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The Power of Echoics: Encouraging Verbal Behaviour


Many children with autism struggle with verbal behaviour, causing them to face difficulties when communicating their needs. This includes their ability to do vocal imitation, which is known as echoics - a necessary skill before speaking words.

Verbal behaviour refers to a method of teaching language through associating words and their meaning with objects and their purposes. Instead of teaching a word on its own, words are taught to be functionally applied in situations. For example, children with autism may say the word “toilet” when they see one, but may not know how to ask for one when they are in need of it. Therefore, it is important to associate words with their meaning and functions. According to B.F. Skinner, verbal behaviour includes mands (make requests), tacts (labelling), echoics (vocal imitation) and intraverbals (conversational skills).


What is Echoics?

Echoics refer to a form of verbal behaviour whereby the speaker verbally imitates the same sound or word that was said by another person. This is an essential skill in the development of vocal verbal behaviour as it increases the number and intelligibility of vocal responses. Echoics develop with exposure and imitation, and act as a precursor to other verbal operants such as mands (make requests) and tacts (labelling). This is because children absorb a large amount of information through imitation of others.


Before teaching echoics, it is important to find out what motivates the child. Motivation is key to teaching verbal behaviour as it creates an opportunity for the child to communicate for what he desires. Echoic targets are then selected according to the child’s capability. Sounds and words that are easy to repeat, heard and used often, or are associated with reinforcers are usually first used as echoic targets. For example, the names of fruits or animals that are commonly seen, nursery songs or names of the child’s favourite toys. By associating words with reinforcers, it helps the child to learn to mand (make requests). For instance, if the child enjoys playing with a ball, the sounds in the word “ball” can be emphasised while presenting the ball. This allows the child to associate the word with the visual stimulus (ball) and eventually, with gradual but frequent exposure, the child will be able to understand the meaning of the word “ball”. This improves the child’s ability to communicate and reduces unwanted behaviours such as throwing tantrums or crying.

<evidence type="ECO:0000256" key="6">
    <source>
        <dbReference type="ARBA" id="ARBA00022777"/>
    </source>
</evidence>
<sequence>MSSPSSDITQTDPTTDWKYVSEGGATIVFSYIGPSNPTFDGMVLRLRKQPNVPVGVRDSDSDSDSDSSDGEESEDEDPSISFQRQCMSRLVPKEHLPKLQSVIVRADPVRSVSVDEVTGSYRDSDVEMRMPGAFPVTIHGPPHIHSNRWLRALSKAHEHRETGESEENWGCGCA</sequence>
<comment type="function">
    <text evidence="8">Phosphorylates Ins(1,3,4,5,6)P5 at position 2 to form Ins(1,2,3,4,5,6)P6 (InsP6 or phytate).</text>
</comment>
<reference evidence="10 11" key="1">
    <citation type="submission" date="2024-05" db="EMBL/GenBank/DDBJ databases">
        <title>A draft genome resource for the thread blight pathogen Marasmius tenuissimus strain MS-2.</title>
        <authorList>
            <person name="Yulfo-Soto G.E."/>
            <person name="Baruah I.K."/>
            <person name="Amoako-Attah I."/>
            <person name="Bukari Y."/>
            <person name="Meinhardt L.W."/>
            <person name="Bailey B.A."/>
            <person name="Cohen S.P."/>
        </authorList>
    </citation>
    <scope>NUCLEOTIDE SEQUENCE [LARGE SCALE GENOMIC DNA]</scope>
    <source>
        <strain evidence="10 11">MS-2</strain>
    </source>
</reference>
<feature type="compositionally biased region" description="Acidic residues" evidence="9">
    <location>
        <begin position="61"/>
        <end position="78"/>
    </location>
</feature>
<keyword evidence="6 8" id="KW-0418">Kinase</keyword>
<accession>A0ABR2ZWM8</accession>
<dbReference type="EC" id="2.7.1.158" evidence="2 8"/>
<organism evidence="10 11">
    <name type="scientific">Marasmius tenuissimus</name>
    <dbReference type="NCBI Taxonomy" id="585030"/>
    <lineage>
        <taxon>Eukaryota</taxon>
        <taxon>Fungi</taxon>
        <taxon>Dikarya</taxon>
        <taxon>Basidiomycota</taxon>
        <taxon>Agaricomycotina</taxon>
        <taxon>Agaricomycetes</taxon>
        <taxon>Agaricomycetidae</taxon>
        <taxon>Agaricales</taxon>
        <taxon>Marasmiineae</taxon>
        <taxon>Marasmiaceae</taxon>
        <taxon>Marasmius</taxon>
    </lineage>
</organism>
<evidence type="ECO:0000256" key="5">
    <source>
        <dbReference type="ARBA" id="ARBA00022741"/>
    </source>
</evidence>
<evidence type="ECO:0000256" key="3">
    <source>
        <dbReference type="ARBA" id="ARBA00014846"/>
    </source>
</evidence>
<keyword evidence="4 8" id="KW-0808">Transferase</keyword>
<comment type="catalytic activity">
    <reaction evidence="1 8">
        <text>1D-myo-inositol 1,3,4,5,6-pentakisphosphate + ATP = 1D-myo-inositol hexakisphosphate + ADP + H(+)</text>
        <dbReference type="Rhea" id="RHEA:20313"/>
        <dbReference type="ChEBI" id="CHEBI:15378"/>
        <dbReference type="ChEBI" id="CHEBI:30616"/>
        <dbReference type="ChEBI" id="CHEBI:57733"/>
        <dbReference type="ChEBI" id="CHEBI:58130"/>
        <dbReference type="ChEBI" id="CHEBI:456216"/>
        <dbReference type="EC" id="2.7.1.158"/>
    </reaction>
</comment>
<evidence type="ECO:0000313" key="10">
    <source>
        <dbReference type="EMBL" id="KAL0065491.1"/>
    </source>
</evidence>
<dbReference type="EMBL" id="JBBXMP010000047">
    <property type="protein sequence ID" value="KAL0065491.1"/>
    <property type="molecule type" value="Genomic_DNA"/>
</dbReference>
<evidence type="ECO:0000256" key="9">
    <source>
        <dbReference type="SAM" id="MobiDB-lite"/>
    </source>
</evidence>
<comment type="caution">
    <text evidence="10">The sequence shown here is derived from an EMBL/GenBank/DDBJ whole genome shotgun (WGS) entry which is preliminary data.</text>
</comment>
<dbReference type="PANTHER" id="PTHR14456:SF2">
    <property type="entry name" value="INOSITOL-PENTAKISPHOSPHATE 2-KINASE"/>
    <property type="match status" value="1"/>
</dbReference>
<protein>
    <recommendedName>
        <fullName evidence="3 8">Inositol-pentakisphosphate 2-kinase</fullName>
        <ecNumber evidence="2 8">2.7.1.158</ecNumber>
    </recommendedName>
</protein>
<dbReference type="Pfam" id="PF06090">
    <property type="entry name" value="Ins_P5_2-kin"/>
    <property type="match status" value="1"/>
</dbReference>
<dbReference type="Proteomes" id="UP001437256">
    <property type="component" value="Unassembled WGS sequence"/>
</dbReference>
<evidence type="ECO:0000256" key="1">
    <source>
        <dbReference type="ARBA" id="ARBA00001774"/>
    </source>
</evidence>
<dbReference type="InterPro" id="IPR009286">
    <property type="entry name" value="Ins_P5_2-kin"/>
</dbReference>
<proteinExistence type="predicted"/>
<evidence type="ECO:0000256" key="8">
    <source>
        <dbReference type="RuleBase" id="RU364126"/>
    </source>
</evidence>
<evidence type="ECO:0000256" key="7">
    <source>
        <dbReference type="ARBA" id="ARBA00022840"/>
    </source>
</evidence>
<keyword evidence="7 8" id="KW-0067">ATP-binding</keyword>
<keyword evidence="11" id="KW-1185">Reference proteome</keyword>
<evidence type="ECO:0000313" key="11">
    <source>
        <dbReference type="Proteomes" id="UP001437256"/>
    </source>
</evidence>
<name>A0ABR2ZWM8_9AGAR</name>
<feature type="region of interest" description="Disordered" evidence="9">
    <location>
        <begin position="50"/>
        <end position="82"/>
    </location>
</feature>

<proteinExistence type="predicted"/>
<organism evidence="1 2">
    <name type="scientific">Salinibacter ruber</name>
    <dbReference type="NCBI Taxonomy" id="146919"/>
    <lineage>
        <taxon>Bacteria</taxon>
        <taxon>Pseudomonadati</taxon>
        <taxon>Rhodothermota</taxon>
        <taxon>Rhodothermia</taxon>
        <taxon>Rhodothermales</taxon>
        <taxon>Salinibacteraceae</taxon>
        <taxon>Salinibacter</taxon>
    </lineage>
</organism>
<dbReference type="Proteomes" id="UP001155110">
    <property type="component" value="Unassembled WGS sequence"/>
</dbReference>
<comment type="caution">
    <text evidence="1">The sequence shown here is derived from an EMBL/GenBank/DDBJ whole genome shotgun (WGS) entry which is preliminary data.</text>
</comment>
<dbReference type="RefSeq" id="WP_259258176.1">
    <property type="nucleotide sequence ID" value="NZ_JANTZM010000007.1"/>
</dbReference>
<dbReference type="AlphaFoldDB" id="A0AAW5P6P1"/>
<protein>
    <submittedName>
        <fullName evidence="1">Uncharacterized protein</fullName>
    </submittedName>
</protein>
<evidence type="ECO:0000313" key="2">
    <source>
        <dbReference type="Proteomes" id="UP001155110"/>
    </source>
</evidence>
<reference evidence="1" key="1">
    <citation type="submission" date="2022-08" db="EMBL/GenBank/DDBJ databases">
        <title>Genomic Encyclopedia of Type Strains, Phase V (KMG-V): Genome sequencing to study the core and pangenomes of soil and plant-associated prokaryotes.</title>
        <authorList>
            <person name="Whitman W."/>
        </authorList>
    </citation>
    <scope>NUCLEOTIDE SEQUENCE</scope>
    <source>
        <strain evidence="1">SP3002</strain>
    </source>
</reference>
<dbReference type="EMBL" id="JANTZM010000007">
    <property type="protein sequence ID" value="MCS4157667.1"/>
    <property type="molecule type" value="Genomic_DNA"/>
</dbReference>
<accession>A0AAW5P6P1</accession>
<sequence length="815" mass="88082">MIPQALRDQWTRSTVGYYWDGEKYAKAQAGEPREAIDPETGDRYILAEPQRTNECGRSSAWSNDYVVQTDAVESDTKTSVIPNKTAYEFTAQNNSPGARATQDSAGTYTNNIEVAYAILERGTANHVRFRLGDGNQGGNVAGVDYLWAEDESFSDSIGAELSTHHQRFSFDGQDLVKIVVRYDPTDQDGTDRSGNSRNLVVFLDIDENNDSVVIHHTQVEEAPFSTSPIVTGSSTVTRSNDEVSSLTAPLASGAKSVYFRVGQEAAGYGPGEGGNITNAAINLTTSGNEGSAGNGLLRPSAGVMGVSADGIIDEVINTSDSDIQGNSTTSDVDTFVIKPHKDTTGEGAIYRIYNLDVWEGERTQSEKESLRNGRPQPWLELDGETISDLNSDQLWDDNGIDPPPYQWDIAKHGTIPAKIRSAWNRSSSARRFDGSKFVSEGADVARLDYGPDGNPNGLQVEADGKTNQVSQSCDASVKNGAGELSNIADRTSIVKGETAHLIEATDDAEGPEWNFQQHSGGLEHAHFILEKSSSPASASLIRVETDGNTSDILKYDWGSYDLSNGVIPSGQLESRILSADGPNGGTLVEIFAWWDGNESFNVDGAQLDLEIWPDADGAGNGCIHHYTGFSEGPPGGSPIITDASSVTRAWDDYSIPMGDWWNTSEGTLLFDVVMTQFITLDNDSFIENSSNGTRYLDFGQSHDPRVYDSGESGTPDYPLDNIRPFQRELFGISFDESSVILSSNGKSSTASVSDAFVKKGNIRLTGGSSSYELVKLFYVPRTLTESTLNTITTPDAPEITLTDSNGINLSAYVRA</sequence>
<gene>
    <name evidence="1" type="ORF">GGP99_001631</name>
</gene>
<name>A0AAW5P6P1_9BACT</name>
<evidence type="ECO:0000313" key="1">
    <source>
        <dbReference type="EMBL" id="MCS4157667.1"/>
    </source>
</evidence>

How to teach echoics

When teaching echoics, present the reinforcer within the child’s sight to establish motivation for correct responses before presenting the echoic. Once the child correctly imitates, reinforce immediately to encourage good learning behaviour. If the child is unable to correctly imitate, present the echoic two to three more times to practice. After a few trials, if the child is still unable to reach parity, one may try an easier echoic or motor imitation instead and differentially reinforce to acknowledge the child’s effort.


Just like how toddlers learn to crawl before walking, it is essential for children to first develop pre-language skills such as imitation, gestures and other vocalisations to prepare them to use words. After all, vocal verbal behaviour is the most common form of communication as it usually requires minimal effort to respond and is readily available.


Written by Guat Shin.


References:

ABA Connect. (2020, December 26). Echoics, mands, tacts. ABA Connect. Retrieved April 26, 2022, from https://www.abaconnect.com/aba-terms/echoics-mands-tacts/


Speech basics for children with autism. (n.d.). Retrieved from https://storage.outreach.psu.edu/autism/52%20Presentation.pdf


U.S. Department of Health and Human Services. (n.d.). Autism spectrum disorder: Communication problems in children. National Institute of Deafness and Other


What is verbal behavior? Special Learning, Inc. (2022, January 4). Retrieved from https://www.special-learning.com/article/what-is-verbal-behavior/

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